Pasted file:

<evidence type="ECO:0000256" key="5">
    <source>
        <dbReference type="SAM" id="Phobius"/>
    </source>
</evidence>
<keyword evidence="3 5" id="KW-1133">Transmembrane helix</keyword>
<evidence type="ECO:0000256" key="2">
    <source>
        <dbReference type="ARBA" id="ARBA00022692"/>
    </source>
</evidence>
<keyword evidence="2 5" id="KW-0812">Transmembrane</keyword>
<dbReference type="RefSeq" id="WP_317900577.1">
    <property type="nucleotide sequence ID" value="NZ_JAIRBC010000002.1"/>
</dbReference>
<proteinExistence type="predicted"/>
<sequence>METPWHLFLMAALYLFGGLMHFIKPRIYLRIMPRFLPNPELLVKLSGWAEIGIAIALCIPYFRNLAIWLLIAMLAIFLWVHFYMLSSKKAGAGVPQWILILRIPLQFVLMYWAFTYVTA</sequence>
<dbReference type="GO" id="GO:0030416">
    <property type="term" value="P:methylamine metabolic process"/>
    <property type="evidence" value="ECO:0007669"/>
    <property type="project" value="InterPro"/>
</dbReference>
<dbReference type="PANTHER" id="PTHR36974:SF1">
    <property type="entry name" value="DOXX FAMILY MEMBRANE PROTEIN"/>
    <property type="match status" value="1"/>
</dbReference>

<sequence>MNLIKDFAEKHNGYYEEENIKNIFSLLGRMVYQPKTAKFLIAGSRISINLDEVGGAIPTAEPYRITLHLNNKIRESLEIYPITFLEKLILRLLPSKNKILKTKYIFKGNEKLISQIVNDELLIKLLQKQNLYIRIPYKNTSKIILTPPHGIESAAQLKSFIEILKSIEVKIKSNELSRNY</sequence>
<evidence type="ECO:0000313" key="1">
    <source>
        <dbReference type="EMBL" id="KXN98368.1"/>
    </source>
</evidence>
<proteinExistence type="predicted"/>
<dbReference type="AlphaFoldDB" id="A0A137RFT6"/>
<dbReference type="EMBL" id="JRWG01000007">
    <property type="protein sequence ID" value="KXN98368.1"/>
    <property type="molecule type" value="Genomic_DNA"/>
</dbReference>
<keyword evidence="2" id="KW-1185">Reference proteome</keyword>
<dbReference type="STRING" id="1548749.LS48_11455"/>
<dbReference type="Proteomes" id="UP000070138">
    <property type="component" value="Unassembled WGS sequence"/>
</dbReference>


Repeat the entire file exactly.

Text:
<evidence type="ECO:0000256" key="5">
    <source>
        <dbReference type="SAM" id="Phobius"/>
    </source>
</evidence>
<keyword evidence="3 5" id="KW-1133">Transmembrane helix</keyword>
<evidence type="ECO:0000256" key="2">
    <source>
        <dbReference type="ARBA" id="ARBA00022692"/>
    </source>
</evidence>
<keyword evidence="2 5" id="KW-0812">Transmembrane</keyword>
<dbReference type="RefSeq" id="WP_317900577.1">
    <property type="nucleotide sequence ID" value="NZ_JAIRBC010000002.1"/>
</dbReference>
<proteinExistence type="predicted"/>
<sequence>METPWHLFLMAALYLFGGLMHFIKPRIYLRIMPRFLPNPELLVKLSGWAEIGIAIALCIPYFRNLAIWLLIAMLAIFLWVHFYMLSSKKAGAGVPQWILILRIPLQFVLMYWAFTYVTA</sequence>
<dbReference type="GO" id="GO:0030416">
    <property type="term" value="P:methylamine metabolic process"/>
    <property type="evidence" value="ECO:0007669"/>
    <property type="project" value="InterPro"/>
</dbReference>
<dbReference type="PANTHER" id="PTHR36974:SF1">
    <property type="entry name" value="DOXX FAMILY MEMBRANE PROTEIN"/>
    <property type="match status" value="1"/>
</dbReference>

<sequence>MNLIKDFAEKHNGYYEEENIKNIFSLLGRMVYQPKTAKFLIAGSRISINLDEVGGAIPTAEPYRITLHLNNKIRESLEIYPITFLEKLILRLLPSKNKILKTKYIFKGNEKLISQIVNDELLIKLLQKQNLYIRIPYKNTSKIILTPPHGIESAAQLKSFIEILKSIEVKIKSNELSRNY</sequence>
<evidence type="ECO:0000313" key="1">
    <source>
        <dbReference type="EMBL" id="KXN98368.1"/>
    </source>
</evidence>
<proteinExistence type="predicted"/>
<dbReference type="AlphaFoldDB" id="A0A137RFT6"/>
<dbReference type="EMBL" id="JRWG01000007">
    <property type="protein sequence ID" value="KXN98368.1"/>
    <property type="molecule type" value="Genomic_DNA"/>
</dbReference>
<keyword evidence="2" id="KW-1185">Reference proteome</keyword>
<dbReference type="STRING" id="1548749.LS48_11455"/>
<dbReference type="Proteomes" id="UP000070138">
    <property type="component" value="Unassembled WGS sequence"/>
</dbReference>